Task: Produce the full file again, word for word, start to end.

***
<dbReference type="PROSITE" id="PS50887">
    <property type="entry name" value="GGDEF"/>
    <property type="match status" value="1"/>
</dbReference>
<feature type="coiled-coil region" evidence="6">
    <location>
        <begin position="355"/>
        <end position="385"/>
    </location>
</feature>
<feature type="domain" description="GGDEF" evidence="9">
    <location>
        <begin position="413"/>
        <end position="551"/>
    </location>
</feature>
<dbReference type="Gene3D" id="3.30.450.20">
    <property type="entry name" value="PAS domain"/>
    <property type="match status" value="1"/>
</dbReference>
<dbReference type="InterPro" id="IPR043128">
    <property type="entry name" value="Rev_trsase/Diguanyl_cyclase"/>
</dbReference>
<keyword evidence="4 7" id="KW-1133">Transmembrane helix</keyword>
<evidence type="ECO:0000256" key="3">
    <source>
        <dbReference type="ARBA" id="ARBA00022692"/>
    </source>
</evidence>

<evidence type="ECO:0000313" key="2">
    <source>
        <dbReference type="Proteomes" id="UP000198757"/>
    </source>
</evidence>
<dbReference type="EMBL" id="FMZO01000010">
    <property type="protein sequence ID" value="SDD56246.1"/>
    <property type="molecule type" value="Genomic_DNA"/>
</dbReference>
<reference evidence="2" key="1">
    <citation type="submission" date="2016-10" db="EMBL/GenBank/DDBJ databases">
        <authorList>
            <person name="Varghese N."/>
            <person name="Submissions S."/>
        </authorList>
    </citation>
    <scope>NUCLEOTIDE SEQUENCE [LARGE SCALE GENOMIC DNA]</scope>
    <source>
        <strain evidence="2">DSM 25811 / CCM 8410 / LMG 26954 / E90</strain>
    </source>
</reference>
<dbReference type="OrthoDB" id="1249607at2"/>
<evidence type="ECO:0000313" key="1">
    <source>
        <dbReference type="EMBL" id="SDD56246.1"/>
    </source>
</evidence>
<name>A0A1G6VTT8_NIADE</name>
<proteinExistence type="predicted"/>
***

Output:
<dbReference type="PROSITE" id="PS50887">
    <property type="entry name" value="GGDEF"/>
    <property type="match status" value="1"/>
</dbReference>
<feature type="coiled-coil region" evidence="6">
    <location>
        <begin position="355"/>
        <end position="385"/>
    </location>
</feature>
<feature type="domain" description="GGDEF" evidence="9">
    <location>
        <begin position="413"/>
        <end position="551"/>
    </location>
</feature>
<dbReference type="Gene3D" id="3.30.450.20">
    <property type="entry name" value="PAS domain"/>
    <property type="match status" value="1"/>
</dbReference>
<dbReference type="InterPro" id="IPR043128">
    <property type="entry name" value="Rev_trsase/Diguanyl_cyclase"/>
</dbReference>
<keyword evidence="4 7" id="KW-1133">Transmembrane helix</keyword>
<evidence type="ECO:0000256" key="3">
    <source>
        <dbReference type="ARBA" id="ARBA00022692"/>
    </source>
</evidence>

<evidence type="ECO:0000313" key="2">
    <source>
        <dbReference type="Proteomes" id="UP000198757"/>
    </source>
</evidence>
<dbReference type="EMBL" id="FMZO01000010">
    <property type="protein sequence ID" value="SDD56246.1"/>
    <property type="molecule type" value="Genomic_DNA"/>
</dbReference>
<reference evidence="2" key="1">
    <citation type="submission" date="2016-10" db="EMBL/GenBank/DDBJ databases">
        <authorList>
            <person name="Varghese N."/>
            <person name="Submissions S."/>
        </authorList>
    </citation>
    <scope>NUCLEOTIDE SEQUENCE [LARGE SCALE GENOMIC DNA]</scope>
    <source>
        <strain evidence="2">DSM 25811 / CCM 8410 / LMG 26954 / E90</strain>
    </source>
</reference>
<dbReference type="OrthoDB" id="1249607at2"/>
<evidence type="ECO:0000313" key="1">
    <source>
        <dbReference type="EMBL" id="SDD56246.1"/>
    </source>
</evidence>
<name>A0A1G6VTT8_NIADE</name>
<proteinExistence type="predicted"/>